When I first arrived in Asia after my two months stint in Europe, friends asked me the famed “How was Europe?” question.
Each time, I pick a different answer and each time, I am found wanting. The lack of precision and my need to find the correct answer has been frustrating but finally (and perhaps) I am able to give a half-decent answer to the solo Europe experience. Here goes.
We live in a world that’s more or less round. We know the population amount to 7 billion but the billion only signifies 000000000 and essentially, we do not grasp the tangibles of this figure. Earth is crowded, but we do not feel it. Stories revolve around us, but we do not hear it. We cross path with another being all the time but we do not see them. Humans have this knack of magnifying their lives and refocus all that there is onto themselves – the rest fades away. While I am alone halfway across the globe, this is essentially stripped off me. I am a nobody in a foreign land. If I were kidnapped, nobody would know bar my family and loved ones back home. My skin is yellow. My hair is black. My eyes are a muted brown and I speak languages that the local sometimes. Amidst the lackluster appeal of all these factors, I trudged through city after city, town after town – searching for the beauty that encapsulates Europe while I feel increasingly invisible and silenced.
Of course, at times I break out of this euphoria. My reveries are interrupted. My delight in being alone and at times, feeling that averse loneliness gets broken into. You see, I have lost count of strangers coming up to me for small talks, for little favors, for helps that are purely altruistic – and then i remember, we are first and foremost humans and despite it being a mad world with a ridiculous rat race, we, at the very least still have our humanity intact.
In London, I helped a pair of Chinese couples well into their 60s with their luggage from St Pancras to King’s Cross; helped them buy a pair of return tickets to Cambridge. They couldn’t speak a word of English and yet with all smiles and wonder, they soak in the London air with pure delight. They passed me credit card after credit card when it keeps getting rejected by the automated machine and I wondered where was their fear located, if they weren’t at all afraid that I would steal their money instead of assisting them purely? We exchanged e-mails and took a photo together at the end – I continued on with my journey.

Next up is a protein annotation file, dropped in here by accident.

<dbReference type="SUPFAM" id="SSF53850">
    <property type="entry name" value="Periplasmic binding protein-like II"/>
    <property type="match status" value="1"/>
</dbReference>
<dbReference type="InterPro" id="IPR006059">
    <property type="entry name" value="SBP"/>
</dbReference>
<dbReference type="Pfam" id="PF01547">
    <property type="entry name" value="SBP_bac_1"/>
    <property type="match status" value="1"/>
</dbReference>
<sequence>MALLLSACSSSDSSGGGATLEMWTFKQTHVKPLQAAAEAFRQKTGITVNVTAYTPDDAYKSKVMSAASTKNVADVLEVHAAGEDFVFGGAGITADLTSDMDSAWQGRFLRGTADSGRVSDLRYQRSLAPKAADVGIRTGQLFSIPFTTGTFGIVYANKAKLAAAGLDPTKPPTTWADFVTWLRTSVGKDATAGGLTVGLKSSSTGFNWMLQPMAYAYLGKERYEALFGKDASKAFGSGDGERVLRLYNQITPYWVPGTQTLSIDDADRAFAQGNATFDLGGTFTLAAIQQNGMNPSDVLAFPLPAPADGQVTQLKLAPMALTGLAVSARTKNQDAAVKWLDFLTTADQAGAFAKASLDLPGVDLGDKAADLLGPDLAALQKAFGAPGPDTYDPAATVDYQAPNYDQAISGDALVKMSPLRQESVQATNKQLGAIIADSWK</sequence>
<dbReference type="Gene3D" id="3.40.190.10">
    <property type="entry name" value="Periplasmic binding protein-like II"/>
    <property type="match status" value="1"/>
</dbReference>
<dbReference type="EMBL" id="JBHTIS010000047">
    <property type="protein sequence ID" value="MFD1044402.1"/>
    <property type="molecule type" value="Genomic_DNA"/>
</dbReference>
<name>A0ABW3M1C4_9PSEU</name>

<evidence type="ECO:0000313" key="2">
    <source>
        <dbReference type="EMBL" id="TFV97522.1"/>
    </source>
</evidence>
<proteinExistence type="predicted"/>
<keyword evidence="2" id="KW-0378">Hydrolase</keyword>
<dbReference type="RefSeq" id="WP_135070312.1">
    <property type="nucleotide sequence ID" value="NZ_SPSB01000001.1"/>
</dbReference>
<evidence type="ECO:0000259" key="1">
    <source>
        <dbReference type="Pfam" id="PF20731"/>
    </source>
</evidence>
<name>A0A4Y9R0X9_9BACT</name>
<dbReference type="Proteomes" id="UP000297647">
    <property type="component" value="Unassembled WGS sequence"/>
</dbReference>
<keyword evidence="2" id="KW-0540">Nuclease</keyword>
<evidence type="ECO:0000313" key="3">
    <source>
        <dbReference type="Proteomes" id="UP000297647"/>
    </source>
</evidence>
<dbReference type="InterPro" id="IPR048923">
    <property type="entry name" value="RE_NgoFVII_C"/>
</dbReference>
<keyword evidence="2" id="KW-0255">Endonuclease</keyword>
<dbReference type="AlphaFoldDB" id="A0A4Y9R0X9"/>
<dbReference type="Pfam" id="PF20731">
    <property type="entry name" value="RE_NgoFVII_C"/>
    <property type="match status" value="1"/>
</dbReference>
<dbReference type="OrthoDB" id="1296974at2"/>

In Munich, I helped another younger Chinese couple exchange their ticket to Venice which was dated wrongly with the ticketmaster. In Verona, I helped a lady to her destination with my Iphone’s Google Map; she had been lost for half an hour. In Fussen, I helped mediate the communication between the host and an elderly couple (again, from China!) while we laughed amidst our incapability to fully understand one another. In Venice, I helped a mother with her pram as we maneuvered up and down the bridges that link the canal while the father guided two other young daughters along. In Rome, I gave my map to an American because he was lost and couldn’t figure out the way to some elusive restaurant and in Madrid, I discussed the best way to head to Santiago Bernabéu Stadium as we were both confused by directional guides.
These are the things that remain fresh in my mind. They are the persistent reminders which shows that despite the cultural, language and ethnic differences we have, perhaps, at this juncture of our civilization, we are beginning to think and act like a global village. We have begin to transcend the different colored-passports and ideologies of a nation and start to act like people first. Help is a word used loosely and minimally in today’s world and yet, the impact of helping far exceeds our expectation and should be practiced wherever and whenever. Whether you have a belief system or not, the universe works in mysterious ways. If we believe in good and the goodness of man, we will have goodness in our lives and hearts as well. Maybe it’s the law of attraction at work here, maybe it’s just God – I do not have a conclusive argument on this, and honestly, it doesn’t even matter because at the end of the day, it is the little things that remain and it is those little things that prompt us to be better in all regards.